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Appetite. 2010 Oct;55(2):311-8. doi: 10.1016/j.appet.2010.07.001. Epub 2010 Jul 8.

Social class and body management. A qualitative exploration of differences in perceptions and practices related to health and personal body weight.

Author information

1
Sociology of Food Research Group, Department of Human Nutrition, LIFE Faculty, University of Copenhagen, Rolighedsvej 30, Frederiksberg, Denmark. lhs@arbejdsmiljoforskning.dk

Abstract

To deepen our understanding of the relationship between social class and obesity, the study compares the ways in which conceptions of health and personal body weight are enmeshed in the everyday lives of people with disparate socio-cultural backgrounds and weight status. We ask how perceptions and enactments of health and personal body weight are related to social structures and practices at work, in spare time, and in family life. Qualitative interviews focusing on life history and current everyday life were conducted with two groups of Danish adults. One group contained highly educated people of normal weight. The other contained people with less education and body weights above the obesity threshold. Recommended healthy lifestyle regimes complied more fully with the established practices and internalized ideas of those in the normal weight highly educated group than they did with the practices and ideas of those in the high-BMI less educated group. Work environments, and also conditions connected with work that were carried over into spare time and family life, further promoted the integration of healthy lifestyles into the everyday practices of the highly educated, normal weight group. In the less educated, high-BMI group this kind of integration occurred less.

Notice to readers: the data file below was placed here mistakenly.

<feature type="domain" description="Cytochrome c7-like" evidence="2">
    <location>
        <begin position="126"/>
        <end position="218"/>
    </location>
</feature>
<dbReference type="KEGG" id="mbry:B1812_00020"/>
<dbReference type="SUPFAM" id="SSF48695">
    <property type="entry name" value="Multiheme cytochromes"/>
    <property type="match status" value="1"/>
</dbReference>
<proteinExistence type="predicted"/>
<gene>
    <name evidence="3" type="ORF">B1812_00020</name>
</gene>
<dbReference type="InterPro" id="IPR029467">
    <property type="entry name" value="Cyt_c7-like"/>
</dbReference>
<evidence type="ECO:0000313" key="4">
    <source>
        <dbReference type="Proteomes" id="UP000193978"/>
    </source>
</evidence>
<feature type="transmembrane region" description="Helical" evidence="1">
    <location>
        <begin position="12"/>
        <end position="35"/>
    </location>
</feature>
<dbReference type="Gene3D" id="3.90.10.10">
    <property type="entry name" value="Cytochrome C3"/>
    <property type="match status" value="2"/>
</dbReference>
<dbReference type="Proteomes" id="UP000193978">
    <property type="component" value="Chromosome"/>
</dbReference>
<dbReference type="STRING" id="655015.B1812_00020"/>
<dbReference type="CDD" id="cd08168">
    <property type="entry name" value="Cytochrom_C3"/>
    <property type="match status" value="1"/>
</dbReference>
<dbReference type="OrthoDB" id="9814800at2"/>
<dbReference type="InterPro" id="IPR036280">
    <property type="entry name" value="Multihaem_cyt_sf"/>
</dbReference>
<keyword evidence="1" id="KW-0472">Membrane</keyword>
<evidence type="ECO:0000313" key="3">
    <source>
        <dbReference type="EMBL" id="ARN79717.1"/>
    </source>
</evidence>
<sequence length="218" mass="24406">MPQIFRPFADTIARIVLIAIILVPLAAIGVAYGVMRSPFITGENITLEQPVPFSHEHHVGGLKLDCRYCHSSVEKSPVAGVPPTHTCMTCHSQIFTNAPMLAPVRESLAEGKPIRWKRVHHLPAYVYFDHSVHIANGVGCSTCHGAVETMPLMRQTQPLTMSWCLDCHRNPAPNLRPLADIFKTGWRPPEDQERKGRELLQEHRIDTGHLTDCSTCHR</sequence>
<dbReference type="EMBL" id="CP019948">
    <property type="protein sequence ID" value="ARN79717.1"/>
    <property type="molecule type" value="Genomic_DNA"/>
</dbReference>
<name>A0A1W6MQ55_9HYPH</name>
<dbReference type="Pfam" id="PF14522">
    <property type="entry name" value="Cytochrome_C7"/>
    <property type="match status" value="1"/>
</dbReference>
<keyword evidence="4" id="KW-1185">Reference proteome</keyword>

PMID:
20620186
DOI:
10.1016/j.appet.2010.07.001
[Indexed for MEDLINE]

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